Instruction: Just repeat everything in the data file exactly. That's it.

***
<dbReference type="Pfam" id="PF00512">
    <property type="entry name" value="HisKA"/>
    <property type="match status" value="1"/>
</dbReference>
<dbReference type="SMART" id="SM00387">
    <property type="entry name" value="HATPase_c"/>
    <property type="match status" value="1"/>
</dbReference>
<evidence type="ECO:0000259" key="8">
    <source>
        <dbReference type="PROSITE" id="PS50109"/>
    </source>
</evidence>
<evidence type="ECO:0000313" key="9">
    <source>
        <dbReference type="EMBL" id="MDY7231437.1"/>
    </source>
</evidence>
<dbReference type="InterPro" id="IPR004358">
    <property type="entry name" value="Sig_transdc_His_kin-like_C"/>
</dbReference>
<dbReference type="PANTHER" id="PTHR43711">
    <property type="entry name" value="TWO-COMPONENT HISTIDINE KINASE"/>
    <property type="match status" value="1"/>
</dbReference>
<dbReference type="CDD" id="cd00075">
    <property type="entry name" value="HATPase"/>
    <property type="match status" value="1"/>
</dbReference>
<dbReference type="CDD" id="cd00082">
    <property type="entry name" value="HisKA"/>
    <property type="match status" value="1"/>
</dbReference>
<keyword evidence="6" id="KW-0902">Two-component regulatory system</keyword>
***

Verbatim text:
<dbReference type="Pfam" id="PF00512">
    <property type="entry name" value="HisKA"/>
    <property type="match status" value="1"/>
</dbReference>
<dbReference type="SMART" id="SM00387">
    <property type="entry name" value="HATPase_c"/>
    <property type="match status" value="1"/>
</dbReference>
<evidence type="ECO:0000259" key="8">
    <source>
        <dbReference type="PROSITE" id="PS50109"/>
    </source>
</evidence>
<evidence type="ECO:0000313" key="9">
    <source>
        <dbReference type="EMBL" id="MDY7231437.1"/>
    </source>
</evidence>
<dbReference type="InterPro" id="IPR004358">
    <property type="entry name" value="Sig_transdc_His_kin-like_C"/>
</dbReference>
<dbReference type="PANTHER" id="PTHR43711">
    <property type="entry name" value="TWO-COMPONENT HISTIDINE KINASE"/>
    <property type="match status" value="1"/>
</dbReference>
<dbReference type="CDD" id="cd00075">
    <property type="entry name" value="HATPase"/>
    <property type="match status" value="1"/>
</dbReference>
<dbReference type="CDD" id="cd00082">
    <property type="entry name" value="HisKA"/>
    <property type="match status" value="1"/>
</dbReference>
<keyword evidence="6" id="KW-0902">Two-component regulatory system</keyword>